A group of creators from both Marvel and DC Comics gathered to talk antiheroes at WonderCon 2015, with James Robinson moderating the panel. Joining him were “Sinestro” writer Cullen Bunn, “Death of Superman” writer Dan Jurgens, Wolverine co-creator Len Wein and legendary artist and writer Neal Adams.
Robinson introduced the talent and noted comics as “the last bastion of black-and-white morality” in entertainment. Of course, there are shades of grey as well, and Robinson referenced Adams’ and writer Denny O’Neil’s Green Arrow from “Green Lantern/Green Arrow” as a character who aligned himself with “left-wing” politics as an antihero, while calling Wolverine “a character everyone is fascinated by.” Robinson also mentioned the various villains “fans can’t help but like” before drawing the panelists attention towards Adam’s depiction of the Joker in “Batman” #251. Written by O’Neil, the issue presented a Joker who was no longer a simple “cardboard cutout” of a villain.
“One of the things that I think about when I write a story is how to surprise myself and the reader,” Bunn said in response to Robinson’s inquiry about how to approach writing an antihero. “For me, antiheroes offer more opportunity for those surprises. You don’t necessarily know how they are going to respond to any one situation.”
Robinson asked Adams how he began changing the character of Green Arrow, since the original version was essentially a “Batman imitation.” Adams cited the character of Robin Hood as partially inspiring Oliver Queen’s evolution. “That’s who he is — [it’s] so simple,” said Adams. The creator stated that he refused to work on the book unless he could “change the character,” changes he says serve as the inspiration of The CW’s “Arrow.”
Neal Adams recalled a tale of meeting a few “Arrow” writers that came up to his table at Comic-Con International last year. “They said, ‘We’re the writers of the show,’ and I said, ‘Go to Hell.’ They asked what I thought about the show, and I told them, ‘Well, you really want me to tell you the truth, or should I just bullshit you?’ They said, ‘No, no, no — tell us the truth.'”
Adams, describing some of his problems with the show to the writer’s staff, recalled telling them, “Well — Green Arrow doesn’t shoot arrows into people’s chest and into people’s hearts and kill them. They said, ‘In the second season, we’re not doing that. I thought, ‘Oh, really? You’ve jumped off my shit list!'” Telling them, “There’s lots of characters from the DC Universe that you can borrow,” the writers replied, “Wait ’til the next season shows up.'” As a final piece of advice, Adams told them, “And you could put a smile on his face once in a while!”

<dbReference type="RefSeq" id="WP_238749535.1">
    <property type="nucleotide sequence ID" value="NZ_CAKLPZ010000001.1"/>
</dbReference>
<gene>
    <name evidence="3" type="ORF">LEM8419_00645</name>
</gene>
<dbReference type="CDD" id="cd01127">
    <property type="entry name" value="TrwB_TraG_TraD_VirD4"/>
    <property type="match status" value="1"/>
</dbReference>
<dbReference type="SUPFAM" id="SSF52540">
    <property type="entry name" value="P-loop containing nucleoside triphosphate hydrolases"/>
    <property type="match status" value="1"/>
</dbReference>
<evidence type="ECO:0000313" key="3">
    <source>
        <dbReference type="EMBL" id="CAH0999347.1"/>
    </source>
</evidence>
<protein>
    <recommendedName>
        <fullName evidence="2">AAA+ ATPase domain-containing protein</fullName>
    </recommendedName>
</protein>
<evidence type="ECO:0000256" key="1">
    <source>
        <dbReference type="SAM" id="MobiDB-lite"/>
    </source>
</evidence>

The creator went on to explain the differences in morality between DC and Marvel heroes by citing Superman as the first superhero. A “strange visitor from another planet,” Adams noted that the character still has the same amount of “arms and fingernails” as your average human being, and “smiles a lot.” “Mr. Goodie Two-shoes becomes a hero. Even when brought the re-inaugurated comic superheroes in the ’50s — they brought Green Lantern and the Flash back. The Flash works for the cops, for godsakes — and he’s a nice guy.”
As for Marvel’s approach to its heroes, “Stan [Lee] is writing his six-page stories, and Jack Kirby said to Stan, ‘Why don’t we do this? Why don’t we take your monster stories and extend them to 22-pages and make them heroes? So we’ll take Doctor Banner who’s a scientist and bring him out to the desert where he gets bombarded by gamma rays and he turns into a giant Frankenstein’s monster.’ … All these guys were awful and became superheroes — whereas over at DC Comics: Ding! They were nice guys.”
Shifting the conversation to Wein, Robinson asking whether Wolverine’s moral center was established before he wrote the character. “I never expected everything that came out of Wolverine,” said Wein. “He was not meant, initially, to be the star of every Marvel book that doesn’t star Spider-Man. He was meant to be a really interesting supporting character… His natural inclination is to gut you. He would end up stopping with the claws about this close to your skin.” The character changed in tone after the author “had given the book to [Chris] Claremont.” Claremont “had Wolverine gut a bunch of guys for no good reason — and suddenly, he was the biggest character [Marvel] ever had.”
Robinson closed out the panel by speaking with Jurgens about the inception of Booster Gold, who he described as “a little bit selfish, and a little bit flawed.” “When I took [the character] to DC, I wanted to do something that was different from what they had, because in 1985, all the DC heroes were so squeaky clean,” Jurgens explained. The author described Booster as an “everyday reaction” to completely altruistic superheroes. “I’ll go out, and I’ll do the right thing — and I’ll make some money along the way.”
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